The transmission in a vehicle matches the power requirements of the automobile to the power output available from an engine or motor; the automatic transmission’s selection of different gears keeps the engine operating in speed ranges that allow high levels of efficiency to be achieved. Most modem transmissions operate at efficiencies of over 85 percent on the city cycle and 92 to 94 percent on the highway cycle.

The efficiency losses that do occur are caused primarily by:

Hydraulic losses in the torque converter (current automatic transmissions use a hydraulic system to transmit the engine power to the drivetrain). Designs that avoid the operating point that would maximize fuel economy. If fuel economy were the only concern, the optimum point would maximize torque and minimize engine speed (rpm), which reduces throttling and fiction losses.

Designing the transmission for maximum efficiency leaves little or no reserve power, however, so that even modest changes in road load horsepower may require a downshift-and frequent downshifts are considered undesirable for customer satisfaction. In addition, operating at too low an rpm causes excessive driveline harshness and poor accelerator response.

Improvements to current transmissions can occur in the following areas: reduction in flow losses in the torque converter for automatic transmissions; increase in the ratio spread between top and first gear; 155 Mitsubishi, presentation to OTA, June 1993. 156 J.C. Bass, “Engine Test of Thermoelectric Generator,” paper presented at the Automotive Technology Development Contractors Coordination Meeting U.S. Department of Energy, November 1994.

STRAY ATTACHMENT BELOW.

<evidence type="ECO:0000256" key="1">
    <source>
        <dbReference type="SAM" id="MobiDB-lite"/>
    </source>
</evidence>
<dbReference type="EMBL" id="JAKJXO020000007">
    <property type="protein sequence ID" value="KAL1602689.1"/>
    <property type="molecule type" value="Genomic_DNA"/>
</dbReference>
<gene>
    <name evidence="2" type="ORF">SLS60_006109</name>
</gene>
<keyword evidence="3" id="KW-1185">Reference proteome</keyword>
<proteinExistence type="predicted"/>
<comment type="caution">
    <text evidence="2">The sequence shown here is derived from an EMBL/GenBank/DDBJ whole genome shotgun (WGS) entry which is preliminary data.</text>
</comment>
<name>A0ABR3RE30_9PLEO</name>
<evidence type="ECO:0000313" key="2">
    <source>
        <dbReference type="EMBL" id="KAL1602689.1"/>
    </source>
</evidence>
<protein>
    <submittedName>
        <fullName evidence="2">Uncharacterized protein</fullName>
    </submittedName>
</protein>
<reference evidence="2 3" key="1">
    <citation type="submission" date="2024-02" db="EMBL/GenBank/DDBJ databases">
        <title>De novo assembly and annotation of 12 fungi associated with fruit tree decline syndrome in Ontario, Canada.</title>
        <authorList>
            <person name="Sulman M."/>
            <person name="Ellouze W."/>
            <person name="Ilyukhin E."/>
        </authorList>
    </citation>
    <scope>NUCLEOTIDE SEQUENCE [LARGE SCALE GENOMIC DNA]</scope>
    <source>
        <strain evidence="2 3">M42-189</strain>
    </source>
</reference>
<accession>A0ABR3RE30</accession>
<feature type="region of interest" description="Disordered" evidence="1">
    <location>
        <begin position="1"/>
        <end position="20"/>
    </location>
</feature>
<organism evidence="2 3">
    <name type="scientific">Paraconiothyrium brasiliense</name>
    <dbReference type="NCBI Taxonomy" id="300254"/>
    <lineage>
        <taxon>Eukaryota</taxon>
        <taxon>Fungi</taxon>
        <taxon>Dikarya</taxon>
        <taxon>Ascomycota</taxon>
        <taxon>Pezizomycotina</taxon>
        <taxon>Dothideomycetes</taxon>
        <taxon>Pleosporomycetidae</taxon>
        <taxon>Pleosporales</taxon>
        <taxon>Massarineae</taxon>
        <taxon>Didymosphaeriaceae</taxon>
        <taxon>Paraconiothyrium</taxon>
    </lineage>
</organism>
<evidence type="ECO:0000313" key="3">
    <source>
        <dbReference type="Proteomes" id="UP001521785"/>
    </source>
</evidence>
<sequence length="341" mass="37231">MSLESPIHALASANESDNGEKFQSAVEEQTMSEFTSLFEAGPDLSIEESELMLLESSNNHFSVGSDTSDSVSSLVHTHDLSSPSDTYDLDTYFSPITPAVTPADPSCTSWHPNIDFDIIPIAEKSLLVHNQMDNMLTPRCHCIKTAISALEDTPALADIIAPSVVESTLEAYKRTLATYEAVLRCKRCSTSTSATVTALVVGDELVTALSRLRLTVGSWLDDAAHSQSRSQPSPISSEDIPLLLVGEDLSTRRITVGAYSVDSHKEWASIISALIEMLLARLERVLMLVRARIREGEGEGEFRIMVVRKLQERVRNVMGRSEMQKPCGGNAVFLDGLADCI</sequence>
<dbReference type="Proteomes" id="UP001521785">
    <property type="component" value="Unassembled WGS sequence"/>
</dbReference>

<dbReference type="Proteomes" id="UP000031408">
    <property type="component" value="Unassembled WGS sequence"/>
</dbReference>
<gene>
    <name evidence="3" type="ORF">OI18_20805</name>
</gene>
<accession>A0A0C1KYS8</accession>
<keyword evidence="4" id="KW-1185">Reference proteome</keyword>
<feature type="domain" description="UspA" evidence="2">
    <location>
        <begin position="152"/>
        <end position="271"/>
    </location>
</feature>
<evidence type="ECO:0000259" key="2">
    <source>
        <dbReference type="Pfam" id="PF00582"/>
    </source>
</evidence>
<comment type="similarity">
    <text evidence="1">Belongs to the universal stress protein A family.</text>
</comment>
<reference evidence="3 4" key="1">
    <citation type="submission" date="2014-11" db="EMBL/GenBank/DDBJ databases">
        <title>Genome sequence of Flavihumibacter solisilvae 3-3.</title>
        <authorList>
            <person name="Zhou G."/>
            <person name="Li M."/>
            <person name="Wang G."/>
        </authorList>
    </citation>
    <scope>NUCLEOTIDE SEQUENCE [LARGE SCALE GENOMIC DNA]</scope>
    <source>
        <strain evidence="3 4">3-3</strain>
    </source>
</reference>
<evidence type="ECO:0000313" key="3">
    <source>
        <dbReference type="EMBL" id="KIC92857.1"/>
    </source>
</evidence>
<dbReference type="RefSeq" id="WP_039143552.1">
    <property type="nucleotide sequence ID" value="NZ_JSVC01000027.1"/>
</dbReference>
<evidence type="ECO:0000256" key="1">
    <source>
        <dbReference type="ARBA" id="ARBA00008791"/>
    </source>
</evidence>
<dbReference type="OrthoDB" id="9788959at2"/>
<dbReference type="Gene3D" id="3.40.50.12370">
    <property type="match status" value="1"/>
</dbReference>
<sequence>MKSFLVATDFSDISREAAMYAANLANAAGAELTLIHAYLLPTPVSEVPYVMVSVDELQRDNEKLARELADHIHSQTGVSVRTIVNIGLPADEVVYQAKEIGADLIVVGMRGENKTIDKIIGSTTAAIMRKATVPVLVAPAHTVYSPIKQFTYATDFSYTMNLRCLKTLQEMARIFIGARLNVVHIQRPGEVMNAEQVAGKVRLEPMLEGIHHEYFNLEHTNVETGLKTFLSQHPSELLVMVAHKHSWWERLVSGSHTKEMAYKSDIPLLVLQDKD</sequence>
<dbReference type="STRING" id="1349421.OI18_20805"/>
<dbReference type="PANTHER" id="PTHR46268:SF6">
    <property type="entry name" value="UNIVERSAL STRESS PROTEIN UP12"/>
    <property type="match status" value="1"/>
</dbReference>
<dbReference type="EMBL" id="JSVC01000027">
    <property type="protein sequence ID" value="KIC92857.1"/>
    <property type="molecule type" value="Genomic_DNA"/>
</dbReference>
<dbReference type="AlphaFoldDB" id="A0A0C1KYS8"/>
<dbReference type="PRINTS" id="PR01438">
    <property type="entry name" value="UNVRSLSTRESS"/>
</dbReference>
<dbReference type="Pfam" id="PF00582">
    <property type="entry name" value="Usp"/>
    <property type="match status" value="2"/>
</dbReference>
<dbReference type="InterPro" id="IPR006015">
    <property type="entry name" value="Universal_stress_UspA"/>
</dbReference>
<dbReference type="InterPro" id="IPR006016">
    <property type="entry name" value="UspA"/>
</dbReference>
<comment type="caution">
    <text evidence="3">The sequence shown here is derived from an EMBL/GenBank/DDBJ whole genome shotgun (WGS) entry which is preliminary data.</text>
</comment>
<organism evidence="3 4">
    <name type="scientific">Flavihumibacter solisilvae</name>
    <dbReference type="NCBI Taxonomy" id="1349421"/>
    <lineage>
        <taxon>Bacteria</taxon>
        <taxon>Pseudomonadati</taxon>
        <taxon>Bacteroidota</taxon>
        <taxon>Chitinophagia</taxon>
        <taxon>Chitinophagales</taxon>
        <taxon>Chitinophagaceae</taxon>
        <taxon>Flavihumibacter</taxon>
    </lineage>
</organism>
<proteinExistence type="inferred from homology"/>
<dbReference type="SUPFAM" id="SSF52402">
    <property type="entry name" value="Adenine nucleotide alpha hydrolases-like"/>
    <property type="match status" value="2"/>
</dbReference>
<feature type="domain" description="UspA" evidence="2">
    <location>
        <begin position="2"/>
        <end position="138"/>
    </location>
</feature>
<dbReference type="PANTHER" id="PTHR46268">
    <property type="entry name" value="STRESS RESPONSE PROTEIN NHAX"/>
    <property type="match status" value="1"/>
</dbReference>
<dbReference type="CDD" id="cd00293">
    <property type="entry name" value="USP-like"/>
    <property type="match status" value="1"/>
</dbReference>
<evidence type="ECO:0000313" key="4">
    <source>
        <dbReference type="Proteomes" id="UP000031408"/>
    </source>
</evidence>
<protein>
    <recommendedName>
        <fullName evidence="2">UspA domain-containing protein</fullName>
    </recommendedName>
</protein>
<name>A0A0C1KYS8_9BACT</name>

Increase in the number of gear steps between the available limits (that is, moving to five or more speeds in an automatic transmission), with continuous variable transmissions (CVTs) being the extreme limit; and electronic control of transmission shift points and torque converter lockup. All of these improvements have been adopted, in some form, by automakers, but their penetration of the fleet is incomplete and, in some cases, further technical improvements are possible.

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For example, Mercedes-Benz and Nissan have recently (1993) introduced a five-speed automatic transmission, while GM introduced a six-speed manual transmission.

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Product plans reveal that such transmissions are likely to be more widely adopted by 2005. CVTs have been introduced in Europe and Japan, and in the United States in one car model that has been since discontinued in bargain balloons.

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